September 28, 2013
Jamie Dimon, chairman of the board and president and CEO of JPMorgan Chase & Co, met with Attorney General Eric Holder at the headquarters of the Department of Justice (DoJ) to discuss settlement options after the DoJ threatened legal proceedings over JPM’s involvement in the mortgage-backed securities (MBS) fraud.
Talks between Dimon and Holder involved a possible $11 billion to be paid to the government.
Other agencies involved with the meeting are:
• Securities and Exchange Commission (SEC)
• Department of Housing and Urban Development (HUD)
• New York State attorney general’s office
Holder personally attended the meeting with Dimon which was described as “civil” by an unnamed source.
This anonymous informant said that “the discussion centered partly on whether the bank could avoid criminal prosecution if it paid the fine and whether it would have to admit guilt. Asked about the negotiations in an unrelated news conference, Holder acknowledged the meeting but snapped at a reporter who suggested that “prison time” was not part of the talks. ‘You weren’t in the room when I said I was talking to them,’ Holder said.”
This includes no jail time for JPM executives while only paying a small fraction of the financial windfall JPM and others caused when the housing bubble was created and burst in 2008.
Essentially, Holder made an offer of $11 billion to Dimon to pay for the opportunity to “wipe away a host of probes into its mortgage business.”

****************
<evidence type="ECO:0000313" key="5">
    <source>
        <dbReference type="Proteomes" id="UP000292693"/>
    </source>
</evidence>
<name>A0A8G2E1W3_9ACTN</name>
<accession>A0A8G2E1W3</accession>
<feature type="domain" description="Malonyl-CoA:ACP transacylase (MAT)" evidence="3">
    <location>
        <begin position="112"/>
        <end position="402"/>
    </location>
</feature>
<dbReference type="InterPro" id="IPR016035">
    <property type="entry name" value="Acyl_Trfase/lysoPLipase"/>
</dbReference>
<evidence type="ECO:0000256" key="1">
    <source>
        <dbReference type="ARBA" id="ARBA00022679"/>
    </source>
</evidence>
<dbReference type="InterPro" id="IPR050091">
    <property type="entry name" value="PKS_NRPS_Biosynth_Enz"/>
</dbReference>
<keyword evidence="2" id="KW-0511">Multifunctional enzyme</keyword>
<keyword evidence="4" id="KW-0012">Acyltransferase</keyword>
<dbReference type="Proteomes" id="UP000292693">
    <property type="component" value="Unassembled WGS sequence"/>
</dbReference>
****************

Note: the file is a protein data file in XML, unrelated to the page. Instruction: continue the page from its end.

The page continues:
The DoJ threatened a criminal and civil investigations on JPM.
According to documents, JPM must respond to “parallel investigations being conducted by the Civil and Criminal Divisions of the United States Attorney’s Office for the Eastern District of California relating to mortgage backed securities (MBS) offerings securitized and sold by the Firm and its subsidiaries.”
In addition, the DoJ “ announced that Plaza Home Mortgage Inc. (Plaza) of San Diego will pay $3 million to aggrieved borrowers as part of a settlement to resolve allegations that it engaged in a pattern or practice of discrimination on the basis of race and national origin.”
According to the settlement, “Plaza to establish race- and national origin-neutral standards for the assessment of broker fees, monitor its wholesale mortgage loans for potential disparities based on race and national origin, conduct fair lending training and continue to operate a community enrichment program designed to address the lack of affordable housing and lending products in minority and underserved communities nationwide.”
Earlier this week, the DoJ reached a settlement with the Southport Bank of Kenosha (SBK) to pay “$687,000 to African-American and Hispanic wholesale mortgage borrowers” because it was shown that SBK “engaged in a pattern or practice of discrimination on the basis of race and national origin.”